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Just for fun!
Synthesis of Aspirin
Organic chemistry is heavily involved in the production of many everyday items, such as, plastics, petroleum, and pharmaceuticals. Aspirin is the most commonly used drug in the United States, with more than 40 million pounds produced each year. The chemical name for aspirin is Acetylsalicylic acid. Aspirin is known to be an analgesic (pain reliever) and an antipyretic (fever reducer). The multi-step synthesis of aspirin that you will be attempting is shown below (These structures are written in shorthand. Every unlabeled vertex is a carbon, and hydrogens need to be added until each carbon has 4 bonds):
You will be performing several common organic synthetic techniques in creating aspirin. In the first step, you will be performing a hydrolysis of methyl salicylate, otherwise known as, Oil of Wintergreen. In the second step, you will be performing a condensation reaction to produce your final product, acetylsalicylic acid. In each of these steps, certain pieces of each molecule are changing, while the core of the molecule remains unchanged. These reaction sites are commonly referred to as functional groups. Each functional group exhibits unique chemistry. Methyl Salicylate is composed of an ester (RCOOR) (R indicates a carbon-containing group) and a phenol (C6H5OH). In the presence of sodium hydroxide the hydrolysis of the ester takes precedence over any chemical change in the phenol. Although the phenol is acidic and will react with the sodium hydroxide, once sulfuric acid is added, the phenol will reappear unchanged, while the ester becomes a new functional group known as a carboxylic acid (RCOOH). In the presence of acetic anhydride, the carboxylic acid is less reactive than the phenol. The phenol of salicylic acid is converted to the acetyl ester in the presence of acetic anhydride, therein; the common name of Acetylsalicylic acid is used for the final structure of aspirin.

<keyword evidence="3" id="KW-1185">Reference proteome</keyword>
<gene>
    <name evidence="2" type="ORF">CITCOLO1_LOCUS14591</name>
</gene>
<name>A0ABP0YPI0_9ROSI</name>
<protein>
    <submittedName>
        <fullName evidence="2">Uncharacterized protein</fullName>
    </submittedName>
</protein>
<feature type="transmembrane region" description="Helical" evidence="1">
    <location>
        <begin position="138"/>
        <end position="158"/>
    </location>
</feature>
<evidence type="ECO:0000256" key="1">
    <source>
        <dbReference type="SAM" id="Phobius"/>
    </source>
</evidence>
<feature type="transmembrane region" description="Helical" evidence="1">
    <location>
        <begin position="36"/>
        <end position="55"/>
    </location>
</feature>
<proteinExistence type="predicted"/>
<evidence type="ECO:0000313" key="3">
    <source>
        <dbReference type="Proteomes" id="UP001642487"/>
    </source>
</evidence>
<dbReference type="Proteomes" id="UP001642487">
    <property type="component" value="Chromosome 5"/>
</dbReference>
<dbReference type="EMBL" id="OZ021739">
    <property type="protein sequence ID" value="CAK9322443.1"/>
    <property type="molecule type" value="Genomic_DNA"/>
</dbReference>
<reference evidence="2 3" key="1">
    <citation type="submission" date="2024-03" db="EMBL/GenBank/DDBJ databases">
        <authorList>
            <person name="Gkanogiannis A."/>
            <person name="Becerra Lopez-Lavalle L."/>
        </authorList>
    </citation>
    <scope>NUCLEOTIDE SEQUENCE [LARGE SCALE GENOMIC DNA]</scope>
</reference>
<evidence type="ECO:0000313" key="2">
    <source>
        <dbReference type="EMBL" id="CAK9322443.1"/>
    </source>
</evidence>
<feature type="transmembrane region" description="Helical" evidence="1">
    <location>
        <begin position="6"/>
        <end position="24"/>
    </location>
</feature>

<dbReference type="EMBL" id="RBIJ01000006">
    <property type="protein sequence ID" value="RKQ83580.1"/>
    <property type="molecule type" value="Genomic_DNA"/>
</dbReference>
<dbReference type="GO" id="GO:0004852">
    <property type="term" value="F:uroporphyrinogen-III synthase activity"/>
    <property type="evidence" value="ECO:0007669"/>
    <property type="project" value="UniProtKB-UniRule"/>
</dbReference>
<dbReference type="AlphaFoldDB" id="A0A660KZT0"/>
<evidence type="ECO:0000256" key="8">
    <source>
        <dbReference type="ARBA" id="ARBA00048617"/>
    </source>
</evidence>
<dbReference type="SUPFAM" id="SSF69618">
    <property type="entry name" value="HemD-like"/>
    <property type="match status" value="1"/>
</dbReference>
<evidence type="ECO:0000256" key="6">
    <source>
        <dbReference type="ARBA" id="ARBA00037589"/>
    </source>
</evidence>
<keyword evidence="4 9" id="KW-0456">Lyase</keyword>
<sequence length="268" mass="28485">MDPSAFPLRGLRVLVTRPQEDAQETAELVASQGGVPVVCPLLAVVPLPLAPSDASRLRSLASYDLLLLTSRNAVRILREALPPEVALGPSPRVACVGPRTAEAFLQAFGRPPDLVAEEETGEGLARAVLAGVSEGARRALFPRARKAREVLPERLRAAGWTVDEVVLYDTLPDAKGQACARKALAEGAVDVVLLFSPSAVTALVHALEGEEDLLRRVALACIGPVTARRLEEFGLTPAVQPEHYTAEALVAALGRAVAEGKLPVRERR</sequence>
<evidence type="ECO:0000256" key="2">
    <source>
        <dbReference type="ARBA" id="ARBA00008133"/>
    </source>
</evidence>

Not only is the synthesis of aspirin a great demonstration of our ability to change functional groups on organic molecules, but the three organic molecules involved exhibit some unique chemical bonding principles. Due to the different functional groups being synthesized, we will be able to use Infrared spectroscopy to confirm the synthesis of each new compound in our 2-step synthesis of aspirin.
Functional groups within molecules can be observed to have distinctive IR absorptions, similar to the gaseous compounds we observed in the Global Warming lab. The IR absorptions can help us distinguish one type of bond from another. Experimentally, you will be obtaining an infrared spectrum for each product you synthesize to help confirm the creation of each compound. Table 1 gives the absorption values for certain bonds in the functional groups that you will be seeing in this lab. A range of absorption values is given for each bond because the environment surrounding each bond can influence the final position in the IR spectrum. At the end of this lab is an infrared spectrum with a complete analysis, in Table 2, of your starting material, Methyl Salicylate. Every IR spectrum for this lab should include a complete analysis, similar to that shown for Methyl Salicylate. Use Table 2 at the end of this lab to help track the changes seen from one compound’s IR spectrum to the next compound's IR spectrum.